Mrs. Lindheim Voices Praise for Histadruth and Hechalutz
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Mrs. Lindheim Voices Praise for Histadruth and Hechalutz

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Enthusiastic praise of the work of the Histadruth, Palestine Labor Federation, and for the accomplishments of the Hechalutz movement was voiced by Mrs. Irma Lindheim, former president of Hadassah and now a member of the cooperative colony Mishmar Haemek, who returned yesterday on the Italian liner Conte de Savoia.

Mrs. Lindheim, whose permanent home is in Palestine, is here in the interests of the League for Labor Palestine and the Jewish National Fund. She will make a nation-wide tour for the organizations beginning with the West Coast.


Terming the work of the Histadruth “the only striking thing in Palestine Jewish life,” Mrs. Lindheim declared that life on a cooperative colony has gripped her to such an extent that she has determined to spend the rest of her life there and had torn herself away from Mishmar Haemek even for a short time with profound regret.

“It is the moral and spiritual idea behind the work of the Histadruth, which has had such a profound effect on me,” she declared.

“I come from a completely assimilated family and knew very little of Jewishness, but here in the cooperative colonies in Palestine I found a beautiful ideal to build up without tearing down.


“It is for that reason that the work of the Palestine labor movement is so absorbing, including the cooperative colonies, the hospitals, sick fund groups and the varied and widespread operations of the labor organizations.

“That is why the finest types of young intellectual Jews have found it possible to give up everything and to work at monotonous manual labor and to do menial work of all kinds.

“Only one who has known what back-breaking physical farm labor means and then has seen a harvest on the fields can know what I mean.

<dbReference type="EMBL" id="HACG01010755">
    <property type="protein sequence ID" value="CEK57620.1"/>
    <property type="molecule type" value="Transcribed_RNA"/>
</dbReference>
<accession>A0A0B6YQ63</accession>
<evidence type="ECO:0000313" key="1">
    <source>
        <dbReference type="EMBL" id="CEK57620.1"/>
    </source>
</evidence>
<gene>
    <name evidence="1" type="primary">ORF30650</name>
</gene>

“That is also why the trend of Palestine Jews to leave the farms and move to the cities has had no effect on the cooperative colonies. It is a remarkable achievement that the cooperative colonies can point to—their labor supply is intact and they lost no workers during the movement of workers to the cities.

“In those cooperative colonies the highest moral ideal of Jewish Palestine is embodied. They have had a profound effect on Jewish life there and, no matter what happens, even if the Revisionists should gain power, they will have to destroy first, before they can do any building.”


Land speculation, which is a result of the boom days in the Holy Land, Mrs. Lindheim denounced in the most outspoken terms, declaring that such speculation will kill the Jewish colonies.

“As a result of speculation, Jewish colonies in the Wadi Hawareth are being desolated by malaria,” Mrs. Lindheim declared.

“The Jewish National Fund made arrangement to buy neighboring swamps from Arab sheiks and to drain them.

“The deal was already closed when Tel Aviv speculators approached the Arabs and offered them five times the sum offered by the fund.

“The Arabs refused to sell, the swamps were not drained and, in some colonies in the Wadi Hawareth, practically all the adults are down with malaria.

“Why, in some cases land changes hands ten or twenty times in a short period! This is madness.”


Mrs. Lindheim also praised very highly the work of the small group of American chalutzim in Palestine. Already, she said, Palestine was aware of the splendid work being done by the 100 American chalutzim now in the Holy Land, who have their own cooperative group at Hederah.

Mrs. Lindheim, who visited Poland before her return to the United States, declared that conditions there were “horrible” and “hopeless.”

“The only note of hope that I could find in that wretched country,” she stated, “was the magnificent youth movement.

“The achievement of Jewish labor in Palestine and abroad stand out in startling relief to all palliatives and temporary compromises,” Mrs. Lindheim concluded. “Labor is building securely for the Jewish future.

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